From this location you have of course got access to everything central London has to offer, everything from Tower Bridge itself, and the Tower of London, both of which are just next door to the Marina, all the way through to the UK Parliament buildings and Buckingham palace just a little further up the river.
Perhaps the best thing about mooring up somewhere as famous as central London is being able to retire to your own bunk at night, having bought your own slice of home with you.
Oxford (East Street Oxford Moorings)
Thanks to its prestigious university, Oxford is a city synonymous with academic excellence, and can boast many of the world’s greatest minds both past and present as former and current residents.
The city also has a strong historical association with the river Thames, not least because of the efforts of the University rowing team battling it out against arch rivals Cambridge in the annual boat race, which has been a fixture in the rowing calendar for over 150 years.
Casual boaters like you and I can also make their acquaintance with Oxford by mooring up at Osney to the west of the city centre. From the mooring at East Street Moorings, it’s really only a short walk to the heart of the city and many of its most famous sights, including the many colleges and libraries, as well as other attractions such as the Natural History Museum and Oxford castle.
If you’re staying for a single night (mooring is once again free for 24 hours) then I can thoroughly recommend starting things off with one of the city’s walking tours. These run regularly, starting from Broad Street in the heart of the city.
From this starting point your guide is able to show you a number of key locations such as the famous Bridge of Sighs, and will also take you inside a number of college grounds and buildings, offering historical insights in the process. The tour is well worth it for the hour or so it takes, and is also well worth a generous donation at the end.
Oxford is without doubt a city with a lot to offer, and if you can arrive there in style by boat, then all the better!
Lechlade-on-Thames ( Lechlade Moorings)
A far cry from the bright lights of London or Oxford, but with a unique charm all of its own, Lechlade-on-Thames sits on the edge of the Cotswolds in Gloucestershire, an area of outstanding natural beauty known for its rolling hills and unique sand colored limestone- the primary building block of many of the region’s towns and villages.
Lechlade is usually regarded as the furthest point upstream of the Thames where craft larger than small rowing boats and kayaks are able to operate. Consequently it is a popular starting point for many people who wish to cruise down the Thames.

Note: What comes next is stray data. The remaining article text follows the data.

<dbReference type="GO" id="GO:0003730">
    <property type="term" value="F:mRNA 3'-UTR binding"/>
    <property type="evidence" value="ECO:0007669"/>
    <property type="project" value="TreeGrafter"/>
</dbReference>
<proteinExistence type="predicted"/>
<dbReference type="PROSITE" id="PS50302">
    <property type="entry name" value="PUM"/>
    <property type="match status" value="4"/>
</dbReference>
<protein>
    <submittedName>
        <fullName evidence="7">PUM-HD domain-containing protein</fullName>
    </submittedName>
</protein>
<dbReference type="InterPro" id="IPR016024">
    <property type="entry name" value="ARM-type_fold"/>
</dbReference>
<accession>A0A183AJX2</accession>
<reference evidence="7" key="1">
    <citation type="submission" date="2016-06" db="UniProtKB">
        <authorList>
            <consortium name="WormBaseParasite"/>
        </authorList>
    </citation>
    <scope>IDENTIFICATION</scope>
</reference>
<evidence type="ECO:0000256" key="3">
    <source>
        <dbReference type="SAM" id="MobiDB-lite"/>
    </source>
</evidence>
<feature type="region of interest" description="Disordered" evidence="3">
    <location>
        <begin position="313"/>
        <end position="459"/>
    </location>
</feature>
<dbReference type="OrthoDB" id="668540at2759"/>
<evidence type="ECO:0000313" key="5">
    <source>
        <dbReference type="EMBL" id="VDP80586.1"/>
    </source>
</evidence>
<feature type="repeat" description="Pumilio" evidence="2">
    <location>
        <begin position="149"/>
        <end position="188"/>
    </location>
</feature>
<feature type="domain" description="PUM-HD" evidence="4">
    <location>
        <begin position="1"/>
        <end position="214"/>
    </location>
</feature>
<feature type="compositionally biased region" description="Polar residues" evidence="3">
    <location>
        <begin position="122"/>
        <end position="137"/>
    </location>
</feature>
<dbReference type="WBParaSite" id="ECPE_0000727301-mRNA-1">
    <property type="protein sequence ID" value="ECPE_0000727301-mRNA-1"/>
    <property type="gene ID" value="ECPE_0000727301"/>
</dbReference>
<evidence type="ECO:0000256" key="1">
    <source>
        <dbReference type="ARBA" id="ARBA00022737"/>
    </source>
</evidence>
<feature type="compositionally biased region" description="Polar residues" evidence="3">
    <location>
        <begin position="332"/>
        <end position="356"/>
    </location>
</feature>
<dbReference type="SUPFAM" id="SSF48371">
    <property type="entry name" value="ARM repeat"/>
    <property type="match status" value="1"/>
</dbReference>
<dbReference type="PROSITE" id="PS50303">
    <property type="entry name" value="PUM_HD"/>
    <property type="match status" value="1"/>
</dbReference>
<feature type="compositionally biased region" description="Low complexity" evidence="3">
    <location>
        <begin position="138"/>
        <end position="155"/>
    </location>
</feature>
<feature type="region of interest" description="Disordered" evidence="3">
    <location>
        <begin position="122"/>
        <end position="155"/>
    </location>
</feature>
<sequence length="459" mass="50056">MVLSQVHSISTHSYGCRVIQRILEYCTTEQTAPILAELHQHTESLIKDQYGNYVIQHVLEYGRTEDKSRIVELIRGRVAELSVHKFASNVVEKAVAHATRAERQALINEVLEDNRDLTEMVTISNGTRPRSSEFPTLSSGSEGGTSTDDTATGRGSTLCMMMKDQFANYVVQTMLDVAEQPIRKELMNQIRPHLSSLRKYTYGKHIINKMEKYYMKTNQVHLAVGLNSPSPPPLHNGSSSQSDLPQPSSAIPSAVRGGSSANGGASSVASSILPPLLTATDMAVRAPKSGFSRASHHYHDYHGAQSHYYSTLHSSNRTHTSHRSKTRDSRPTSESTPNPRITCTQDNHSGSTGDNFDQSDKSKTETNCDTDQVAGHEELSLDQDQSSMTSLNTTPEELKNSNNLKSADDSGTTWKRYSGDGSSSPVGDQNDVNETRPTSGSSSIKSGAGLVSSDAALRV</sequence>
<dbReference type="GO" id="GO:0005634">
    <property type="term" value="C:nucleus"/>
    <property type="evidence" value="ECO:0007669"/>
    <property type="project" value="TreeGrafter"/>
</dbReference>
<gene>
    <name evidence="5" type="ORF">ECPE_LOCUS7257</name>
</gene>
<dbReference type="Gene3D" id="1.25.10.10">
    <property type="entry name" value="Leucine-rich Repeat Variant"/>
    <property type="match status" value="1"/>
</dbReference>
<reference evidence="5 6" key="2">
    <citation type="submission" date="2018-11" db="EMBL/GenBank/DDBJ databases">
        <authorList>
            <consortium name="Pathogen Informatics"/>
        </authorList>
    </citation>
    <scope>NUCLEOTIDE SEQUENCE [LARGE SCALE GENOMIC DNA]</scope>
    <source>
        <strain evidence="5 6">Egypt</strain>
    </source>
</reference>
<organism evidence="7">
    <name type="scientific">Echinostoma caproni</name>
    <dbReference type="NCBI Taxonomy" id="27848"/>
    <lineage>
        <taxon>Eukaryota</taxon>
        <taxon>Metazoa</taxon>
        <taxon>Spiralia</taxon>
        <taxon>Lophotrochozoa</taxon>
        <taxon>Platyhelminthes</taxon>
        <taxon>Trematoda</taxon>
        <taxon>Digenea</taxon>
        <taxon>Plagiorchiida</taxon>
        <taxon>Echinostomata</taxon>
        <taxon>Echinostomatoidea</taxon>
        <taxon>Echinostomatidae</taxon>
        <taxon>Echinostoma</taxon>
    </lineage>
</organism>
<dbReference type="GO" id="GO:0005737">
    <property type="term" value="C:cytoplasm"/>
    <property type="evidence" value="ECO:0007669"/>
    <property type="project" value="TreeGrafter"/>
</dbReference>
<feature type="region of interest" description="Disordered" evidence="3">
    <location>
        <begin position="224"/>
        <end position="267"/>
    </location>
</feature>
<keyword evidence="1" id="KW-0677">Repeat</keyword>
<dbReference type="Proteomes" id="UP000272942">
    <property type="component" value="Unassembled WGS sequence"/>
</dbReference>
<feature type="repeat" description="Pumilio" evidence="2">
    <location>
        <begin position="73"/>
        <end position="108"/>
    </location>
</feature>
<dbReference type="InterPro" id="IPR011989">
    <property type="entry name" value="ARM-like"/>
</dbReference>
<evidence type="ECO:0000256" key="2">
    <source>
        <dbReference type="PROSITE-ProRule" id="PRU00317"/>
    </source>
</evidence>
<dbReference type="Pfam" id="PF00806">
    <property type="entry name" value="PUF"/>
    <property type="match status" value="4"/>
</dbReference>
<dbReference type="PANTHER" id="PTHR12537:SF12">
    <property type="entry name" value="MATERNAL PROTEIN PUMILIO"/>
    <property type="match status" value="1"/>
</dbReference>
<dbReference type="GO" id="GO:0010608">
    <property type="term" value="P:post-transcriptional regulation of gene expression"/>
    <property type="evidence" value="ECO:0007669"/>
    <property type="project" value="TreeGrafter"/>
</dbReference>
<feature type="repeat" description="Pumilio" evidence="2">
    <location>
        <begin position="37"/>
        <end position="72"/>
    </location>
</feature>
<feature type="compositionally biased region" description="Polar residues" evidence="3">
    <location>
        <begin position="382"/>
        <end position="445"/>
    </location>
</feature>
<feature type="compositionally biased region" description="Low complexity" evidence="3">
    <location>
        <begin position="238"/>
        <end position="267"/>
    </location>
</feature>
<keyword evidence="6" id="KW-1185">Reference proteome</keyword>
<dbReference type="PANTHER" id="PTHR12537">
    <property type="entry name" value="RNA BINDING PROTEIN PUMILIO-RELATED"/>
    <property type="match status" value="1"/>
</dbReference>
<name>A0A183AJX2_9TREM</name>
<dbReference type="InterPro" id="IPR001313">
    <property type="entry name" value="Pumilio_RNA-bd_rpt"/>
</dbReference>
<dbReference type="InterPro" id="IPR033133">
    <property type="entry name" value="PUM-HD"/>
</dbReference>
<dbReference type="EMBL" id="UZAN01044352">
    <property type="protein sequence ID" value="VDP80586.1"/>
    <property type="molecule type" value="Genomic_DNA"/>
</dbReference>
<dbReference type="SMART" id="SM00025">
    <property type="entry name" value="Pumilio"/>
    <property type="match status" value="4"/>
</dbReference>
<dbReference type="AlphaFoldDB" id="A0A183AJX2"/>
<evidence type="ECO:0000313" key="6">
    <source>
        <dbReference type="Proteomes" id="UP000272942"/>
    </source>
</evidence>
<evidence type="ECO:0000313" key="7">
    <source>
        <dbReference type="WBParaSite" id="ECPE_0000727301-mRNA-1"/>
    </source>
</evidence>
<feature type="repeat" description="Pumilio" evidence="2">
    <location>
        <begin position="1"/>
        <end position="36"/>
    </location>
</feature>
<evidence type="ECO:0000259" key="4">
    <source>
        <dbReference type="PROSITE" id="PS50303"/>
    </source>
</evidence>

Whether you intend to commence your journey from Lechlade, or you’re venturing there from the opposite direction there is a visitor mooring on the banks of the river outside of The Riverside pub next to the famous Halfpenny Bridge. This is pretty handy if you’re staying overnight in need something to do in the evening!
Incidentally, Lechlade is also a great place to visit if you fancy getting a taste of life on the Thames but you don’t have your own boat. Slightly further downstream from the riverside mooring you’ll find the town’s other bridge, St John’s Bridge, immediately downstream of which is the home of Cotswolds Boat Hire. This company offer rental of a variety of boats of between 2 and 6 berths, both for short breaks and day trips. As I say, well worth making an enquiry if you’re not a seasoned boater.
Incidentally, if you’re interested in learning the basics of commanding a powerboat, whether for cruising or at speed, check out our article on the RYA powerboat level two course.
Marlow (Marlow Lock Moorings)
Close enough to London to invite prestige, yet far enough away to still retain a quaint, small town feel, Marlow in Buckinghamshire is a great place to visit as part of your trip along the river.
The mooring at Pergola field is a particularly pleasant one, with a view over the river and surrounding countryside that is largely untainted. Walk a few steps to the north away from the river however and you’ll soon find yourself in the town, ready to enjoy everything it has to offer.
Marlow has developed a reputation for being something of a hotspot for haute cuisine, with restaurants belonging to celebrity/michelin star chefs Atul Kochhar and Tom Kerridge leading the fine dining experience in the town. There are many venues to choose from however, and I’d strongly advise looking through what’s available (not to mention booking) in advance of your arrival.
Also of note in Marlow is the suspension bridge that straddles the river, an impressive structure that looks somewhat out of place in this small town, and curiously enough the inspiration for a much larger bridge in Budapest, Hungary of all places!
The town also boasts a free museum just a short walk from the main high street, featuring both permanent and temporary displays relating to the history of the town and local area.